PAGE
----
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Poor recognition? Bad incentives? Lack of opportunities? Lack of support? While working in academia can be a rewarding career, there are many challenges facing junior researchers.
In May, we opened up nominations for our Early-Career Advisory Group (ECAG), which aims to bring much-needed reform to publishing and research communication by working to align eLife’s future vision with the needs of early-stage scientists.
We had a fantastic response, receiving 128 applications from scientists from across the globe. Reading through submissions it was inspiring to see so many creative solutions and the enthusiasm for change. This made it understandably difficult to choose new members. Each application was seen by two people currently on the ECAG and a member of eLife staff. Evaluations were based on a statement outlining each candidate’s vision for the ECAG using the criteria described in the call for nominations, we also looked to obtain a balance of gender, career stage and geographical location to provide a diverse set of views.
Exceptional candidates were then put forward for consideration by the whole group. A final consensus was reached by vote, and we are now delighted to welcome five excellent recruits. The new members are already doing great work to support junior researchers and shape the future of research communication. Moving ahead we are excited to work with both existing and new members of the ECAG to support their efforts and to help guide the direction of our work at eLife.
Finally we want to say a big thanks to Jiawei and Gabriela for their work at the ECAG and wish them success in their future careers.
Our new members are:
Vinodh Ilangovan who is a research fellow at the Max Planck Institute for Biophysical Chemistry in Göttingen, where he studies the role of transcription factors in regulating circadian clocks and sleep using fruit flies. He is an ASAPbio ambassador working on a Preprint Journal club. He also initiated a project through OpenCon community to measure scientific integrity and rigour of different research outputs with a goal to redefine metrics used in research and researcher evaluation. You can follow Vinodh on Twitter @InquisitiveVi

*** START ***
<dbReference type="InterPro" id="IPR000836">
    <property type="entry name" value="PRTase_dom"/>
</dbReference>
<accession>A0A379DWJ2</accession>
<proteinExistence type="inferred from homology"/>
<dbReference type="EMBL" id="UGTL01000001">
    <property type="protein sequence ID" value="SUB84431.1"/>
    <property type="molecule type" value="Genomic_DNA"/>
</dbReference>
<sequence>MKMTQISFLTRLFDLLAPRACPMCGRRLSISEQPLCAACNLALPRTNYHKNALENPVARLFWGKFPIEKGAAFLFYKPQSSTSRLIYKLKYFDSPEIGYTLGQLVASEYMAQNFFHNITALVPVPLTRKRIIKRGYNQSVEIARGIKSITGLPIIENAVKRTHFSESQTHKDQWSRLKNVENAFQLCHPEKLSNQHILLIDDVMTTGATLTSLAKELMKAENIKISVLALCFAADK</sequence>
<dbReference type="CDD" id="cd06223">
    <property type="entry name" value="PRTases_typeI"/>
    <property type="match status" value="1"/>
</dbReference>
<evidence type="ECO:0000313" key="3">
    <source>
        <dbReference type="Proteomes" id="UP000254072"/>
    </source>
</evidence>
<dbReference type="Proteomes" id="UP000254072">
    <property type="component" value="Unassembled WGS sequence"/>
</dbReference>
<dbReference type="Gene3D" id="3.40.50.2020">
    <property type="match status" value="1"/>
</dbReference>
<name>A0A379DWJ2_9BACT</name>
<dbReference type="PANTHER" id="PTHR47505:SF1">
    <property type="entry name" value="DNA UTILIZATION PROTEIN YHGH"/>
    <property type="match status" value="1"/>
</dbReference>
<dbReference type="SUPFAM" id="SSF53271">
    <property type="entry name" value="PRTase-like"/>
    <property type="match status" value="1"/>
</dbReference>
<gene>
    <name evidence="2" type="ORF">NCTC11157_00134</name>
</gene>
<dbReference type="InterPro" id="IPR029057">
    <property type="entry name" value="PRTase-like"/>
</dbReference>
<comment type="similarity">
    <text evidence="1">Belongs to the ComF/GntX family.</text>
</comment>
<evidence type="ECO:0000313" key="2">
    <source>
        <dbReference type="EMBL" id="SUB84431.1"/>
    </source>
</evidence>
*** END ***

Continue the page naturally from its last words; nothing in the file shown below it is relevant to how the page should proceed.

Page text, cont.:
Benjamin Schwessinger is an independent postdoctoral fellow at the Australian National University (ANU) in Canberra currently working on evolution and genome architecture of plant fungal pathogens. He has previously been involved with the UCD postdoc union UAW5810, and organizing conferences for the Future of Research in San Francisco and the postdoc community at ANU. He is currently an ambassador of protocols.io and member of the equity committee at ANU. You can follow him on Twitter @schwessinger
Laurent Gatto is a senior research associate in the Department of Biochemistry at the University of Cambridge, where he leads the Computational Proteomics Unit. He is currently involved in the Wellcome Trust Open Research Project, which explores the barriers to open research, and the Bullied Into Bad Science campaign, an initiative by and for early career researchers who aim for a fairer, more open and ethical research and publication environment. He is also a Software Sustainability Institute fellow, a Data/Software Carpentry instructor and a member of OpenConCam.
Prachee Avasthi is an assistant professor of Cell Biology at the University of Kansas Medical Center. She promotes preprints as an ASAPbio Ambassador and BioRxiv affiliate, and is working to provide community and resources for early career faculty through the New PI Slack group.
Margarita Calvo is an assistant professor at the Pontificia Universidad Catolica de Chile in Santiago. She is interested in building a network of new researchers in Latin-America and working to help young researchers make the transition to an independent position.
They will be joining the existing members of the ECAG listed below, for more information please visit our about page.
Alecia Carter, Postdoc, France
Jason Gallivan, PI, Canada
Melissa Gymrek, PI, US
Melissa Kapulu, Postdoc, Kenya
Brianne Kent, Postdoc, Canada
Babak Momeni, PI, US
Jeanne Salje, PI, Thailand
Sonia Sen, Postdoc, US
Emmanuelle Vire, PI, UK
Interested in finding out more about opportunities, events and issues that are important for early-career researchers? Sign up to the eLife Early-Career Community newsletter or follow @eLifeCommunity on Twitter.